Over the next few days, while my friends are at work, I rent a car and driver to get around. The driver, a young man who has recently moved to Delhi from a nearby village, is intrigued that I’m from Pakistan. “We are going to go to a big war,” he tells me. “Not with Pakistan – you are our sisters and brothers – but with China. And we will win.”
When I ask him what he thinks of the new government, he nods approvingly. “They are good, much more efficient.”
He restates his point when he takes me back to report to the police prior to my departure. “See how clean the office is?”
I report his words to my friends, and they say: “This is the scary thing about India today. The youth and how they believe in the army and Indian superiority. This will be our undoing.”
My friends are concerned about the mass conversions to Hinduism that are taking pace in Aligarh and Lucknow, to name just a few cities.
Back in Houston, the first question my Indian friend Yaksha asks is, “How did my people treat you?”
I nod. “Just fine. I never felt different from anyone.” And certainly, my time in Delhi was just like being in Karachi; all borders were erased.
In the end, the only things that I found different from being in Pakistan were the elephant that I never saw again and the freedom on the streets – even though Delhi is not the safest place for women.
Certainly, the autonomy that I enjoyed was connected to education and privilege, but the open environment was refreshing, something that I don’t experience in Karachi any more. When visiting universities, I didn’t need to go through metal detectors. Through my entire visit, I was able to wander in and out of the Indian International Center (IIC) where many seminars and book launches occur. No one asked to search me, or questioned who I was.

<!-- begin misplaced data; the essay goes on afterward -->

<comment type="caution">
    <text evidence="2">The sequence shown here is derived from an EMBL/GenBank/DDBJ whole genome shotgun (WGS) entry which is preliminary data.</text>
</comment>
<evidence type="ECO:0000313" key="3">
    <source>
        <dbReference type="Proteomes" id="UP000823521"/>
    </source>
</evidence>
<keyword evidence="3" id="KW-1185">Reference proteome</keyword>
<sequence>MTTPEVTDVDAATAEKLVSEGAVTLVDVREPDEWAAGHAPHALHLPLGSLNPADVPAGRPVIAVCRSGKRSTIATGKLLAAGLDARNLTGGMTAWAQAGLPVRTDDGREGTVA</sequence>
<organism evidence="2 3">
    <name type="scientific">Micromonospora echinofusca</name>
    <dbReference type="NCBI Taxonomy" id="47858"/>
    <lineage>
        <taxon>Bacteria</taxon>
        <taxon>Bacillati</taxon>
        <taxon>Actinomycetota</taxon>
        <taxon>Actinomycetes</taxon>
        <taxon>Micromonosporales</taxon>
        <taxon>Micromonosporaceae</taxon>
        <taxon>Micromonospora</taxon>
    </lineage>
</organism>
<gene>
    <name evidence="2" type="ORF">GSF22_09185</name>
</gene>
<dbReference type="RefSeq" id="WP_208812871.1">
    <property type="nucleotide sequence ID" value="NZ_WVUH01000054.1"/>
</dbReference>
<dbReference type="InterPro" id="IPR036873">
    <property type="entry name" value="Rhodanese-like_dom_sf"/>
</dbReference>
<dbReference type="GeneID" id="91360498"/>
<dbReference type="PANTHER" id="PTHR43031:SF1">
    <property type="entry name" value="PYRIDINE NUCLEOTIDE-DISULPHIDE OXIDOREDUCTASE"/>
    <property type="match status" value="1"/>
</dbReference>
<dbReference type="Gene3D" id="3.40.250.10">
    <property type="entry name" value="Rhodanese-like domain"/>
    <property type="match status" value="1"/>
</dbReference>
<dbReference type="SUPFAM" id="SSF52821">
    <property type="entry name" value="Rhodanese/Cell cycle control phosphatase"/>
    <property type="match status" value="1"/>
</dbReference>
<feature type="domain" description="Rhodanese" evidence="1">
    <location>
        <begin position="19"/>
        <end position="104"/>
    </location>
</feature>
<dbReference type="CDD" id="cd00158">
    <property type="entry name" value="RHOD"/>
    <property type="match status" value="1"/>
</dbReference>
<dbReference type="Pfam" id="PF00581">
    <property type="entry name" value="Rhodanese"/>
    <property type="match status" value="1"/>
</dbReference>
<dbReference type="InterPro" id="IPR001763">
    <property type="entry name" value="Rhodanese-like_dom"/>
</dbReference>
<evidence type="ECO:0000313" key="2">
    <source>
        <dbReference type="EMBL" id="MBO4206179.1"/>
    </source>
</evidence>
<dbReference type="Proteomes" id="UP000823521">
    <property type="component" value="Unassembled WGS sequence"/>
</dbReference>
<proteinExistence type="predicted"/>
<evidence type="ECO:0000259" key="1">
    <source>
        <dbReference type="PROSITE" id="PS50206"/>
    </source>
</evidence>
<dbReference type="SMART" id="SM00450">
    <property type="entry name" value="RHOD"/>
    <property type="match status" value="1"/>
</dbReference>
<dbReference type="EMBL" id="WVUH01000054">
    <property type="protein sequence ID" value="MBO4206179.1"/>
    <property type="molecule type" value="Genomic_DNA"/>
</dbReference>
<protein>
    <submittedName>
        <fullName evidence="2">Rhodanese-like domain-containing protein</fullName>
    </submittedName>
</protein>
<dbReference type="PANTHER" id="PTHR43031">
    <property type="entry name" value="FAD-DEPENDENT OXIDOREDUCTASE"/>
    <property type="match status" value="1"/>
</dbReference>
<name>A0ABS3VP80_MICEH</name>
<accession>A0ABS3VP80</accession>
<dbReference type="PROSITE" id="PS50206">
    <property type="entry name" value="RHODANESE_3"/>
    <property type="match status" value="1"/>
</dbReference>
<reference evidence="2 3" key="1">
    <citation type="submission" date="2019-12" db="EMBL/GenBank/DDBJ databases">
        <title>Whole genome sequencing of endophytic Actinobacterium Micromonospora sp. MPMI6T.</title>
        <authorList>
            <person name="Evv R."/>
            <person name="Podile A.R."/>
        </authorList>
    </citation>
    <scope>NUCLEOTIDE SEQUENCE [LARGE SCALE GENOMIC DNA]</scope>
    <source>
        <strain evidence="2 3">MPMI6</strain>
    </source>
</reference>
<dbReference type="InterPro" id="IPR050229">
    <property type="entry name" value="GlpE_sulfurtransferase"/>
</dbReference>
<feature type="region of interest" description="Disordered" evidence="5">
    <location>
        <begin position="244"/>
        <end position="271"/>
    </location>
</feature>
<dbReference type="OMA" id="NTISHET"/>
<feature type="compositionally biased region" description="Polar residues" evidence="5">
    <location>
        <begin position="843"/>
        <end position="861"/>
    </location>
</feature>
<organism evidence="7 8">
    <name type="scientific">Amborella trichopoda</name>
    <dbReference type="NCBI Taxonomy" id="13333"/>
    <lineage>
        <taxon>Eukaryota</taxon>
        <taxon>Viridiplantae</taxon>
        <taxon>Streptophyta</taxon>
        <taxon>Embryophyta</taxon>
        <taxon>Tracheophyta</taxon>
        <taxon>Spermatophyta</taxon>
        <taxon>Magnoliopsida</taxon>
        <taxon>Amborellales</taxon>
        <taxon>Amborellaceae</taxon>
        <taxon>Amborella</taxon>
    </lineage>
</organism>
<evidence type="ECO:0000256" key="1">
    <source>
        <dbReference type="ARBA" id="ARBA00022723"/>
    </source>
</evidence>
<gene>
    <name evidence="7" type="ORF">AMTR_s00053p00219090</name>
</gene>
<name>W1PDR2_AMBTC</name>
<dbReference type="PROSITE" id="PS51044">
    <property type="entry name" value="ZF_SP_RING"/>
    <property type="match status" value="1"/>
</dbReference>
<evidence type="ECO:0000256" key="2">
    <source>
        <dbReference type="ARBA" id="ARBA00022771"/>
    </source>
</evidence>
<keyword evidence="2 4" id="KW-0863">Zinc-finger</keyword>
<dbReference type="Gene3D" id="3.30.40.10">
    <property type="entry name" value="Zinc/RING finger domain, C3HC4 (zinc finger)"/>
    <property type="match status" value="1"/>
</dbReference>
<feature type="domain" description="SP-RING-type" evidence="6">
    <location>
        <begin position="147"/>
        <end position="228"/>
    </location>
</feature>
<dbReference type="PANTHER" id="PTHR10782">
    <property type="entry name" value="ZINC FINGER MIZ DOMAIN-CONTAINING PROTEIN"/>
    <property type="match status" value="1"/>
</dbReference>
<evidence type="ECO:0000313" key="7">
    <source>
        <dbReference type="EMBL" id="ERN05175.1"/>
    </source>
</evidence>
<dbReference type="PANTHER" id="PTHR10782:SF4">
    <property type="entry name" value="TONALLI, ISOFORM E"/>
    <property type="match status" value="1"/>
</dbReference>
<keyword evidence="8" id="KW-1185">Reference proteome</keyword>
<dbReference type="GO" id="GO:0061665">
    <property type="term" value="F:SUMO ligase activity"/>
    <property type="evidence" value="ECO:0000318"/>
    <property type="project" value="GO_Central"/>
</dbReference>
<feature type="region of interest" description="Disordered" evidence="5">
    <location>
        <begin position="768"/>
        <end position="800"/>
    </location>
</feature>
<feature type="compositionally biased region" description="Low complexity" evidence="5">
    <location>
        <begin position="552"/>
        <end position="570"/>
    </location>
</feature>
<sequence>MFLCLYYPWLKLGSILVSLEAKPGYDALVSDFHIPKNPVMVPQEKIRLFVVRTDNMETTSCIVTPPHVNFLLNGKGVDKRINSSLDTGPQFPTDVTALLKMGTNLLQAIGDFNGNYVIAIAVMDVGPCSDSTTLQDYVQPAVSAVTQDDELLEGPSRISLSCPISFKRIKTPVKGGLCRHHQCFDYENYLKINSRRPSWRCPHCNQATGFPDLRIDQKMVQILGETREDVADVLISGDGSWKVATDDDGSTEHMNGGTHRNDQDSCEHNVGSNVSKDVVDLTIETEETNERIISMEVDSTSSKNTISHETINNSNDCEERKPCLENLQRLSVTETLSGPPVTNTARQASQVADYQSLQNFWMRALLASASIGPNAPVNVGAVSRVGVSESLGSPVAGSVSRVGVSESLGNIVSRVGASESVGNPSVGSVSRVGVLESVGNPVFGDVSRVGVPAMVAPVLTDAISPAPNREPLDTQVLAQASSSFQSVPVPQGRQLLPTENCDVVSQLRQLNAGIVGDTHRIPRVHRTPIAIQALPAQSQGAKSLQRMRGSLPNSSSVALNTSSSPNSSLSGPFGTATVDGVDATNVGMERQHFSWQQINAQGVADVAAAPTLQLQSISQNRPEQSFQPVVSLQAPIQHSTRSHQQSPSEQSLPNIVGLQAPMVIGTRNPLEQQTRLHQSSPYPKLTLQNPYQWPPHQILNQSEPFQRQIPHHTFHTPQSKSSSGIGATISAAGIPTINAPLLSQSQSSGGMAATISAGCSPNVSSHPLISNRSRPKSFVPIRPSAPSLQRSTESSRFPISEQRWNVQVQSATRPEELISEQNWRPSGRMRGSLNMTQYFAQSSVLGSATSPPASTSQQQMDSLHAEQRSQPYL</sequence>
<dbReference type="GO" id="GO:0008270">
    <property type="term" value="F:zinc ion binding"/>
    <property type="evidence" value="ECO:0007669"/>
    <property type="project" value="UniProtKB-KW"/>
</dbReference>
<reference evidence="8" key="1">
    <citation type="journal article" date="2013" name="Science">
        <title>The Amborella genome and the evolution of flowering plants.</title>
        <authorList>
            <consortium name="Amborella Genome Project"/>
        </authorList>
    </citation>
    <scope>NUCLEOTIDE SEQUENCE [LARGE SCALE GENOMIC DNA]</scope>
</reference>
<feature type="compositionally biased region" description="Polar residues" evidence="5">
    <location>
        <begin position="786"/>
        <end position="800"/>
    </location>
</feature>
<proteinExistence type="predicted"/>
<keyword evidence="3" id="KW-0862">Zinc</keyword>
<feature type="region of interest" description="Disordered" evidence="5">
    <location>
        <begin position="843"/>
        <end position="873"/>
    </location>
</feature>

Instead, in that space, I had many border-free encounters: one evening, I ran into Pakistani poet Kishwar Naheed who was about to give a reading. I also had a spontaneous visit with Nandita Bhavnani, a Mumbai-based academic who’s submitting work for my Houston-based arts organization’s publication. I was introduced to her via a Karachi friend, and she was in Delhi to give a talk on post-partition Sindh since that’s where her family comes from.
And aside from open intellectual borders, I also felt free to roam – within the city (since I only had permission to be in Delhi, Aligarh or Allahabad) – just as did the couples wandering along the streets. Youngsters went to bars to dance and drink without worry of being busted. At night I withdrew money from ATM machines without fear of being robbed. At a family luncheon, I sipped wine with elderly, sari-clad khalas.
My visit was short, but I was able to use my time well and spend time with everyone I wanted to visit since there were no city shutdowns, strikes or bomb blasts. Yet, as I boarded my plane, I felt a sense of sorrow thinking of what Karachi was, and what it might have been had the eighties unfolded differently.
My sense of loss was exacerbated by recognizing that the people I met — artists, writers and relatives — have families on both sides of the border; we are connected to each other with similar histories. Yet, today, not many of us get to cross the borders, and certainly, we cannot move around each other’s countries without governmental permission.
The actions of a few have changed the lives of many. And because of the limitations, most of us are denied the opportunity to learn for ourselves that there is no real border.
Sehba Sarwar is a writer and artist who has published and exhibited work in India, Pakistan and the US. Website: www.sehbasarwar.com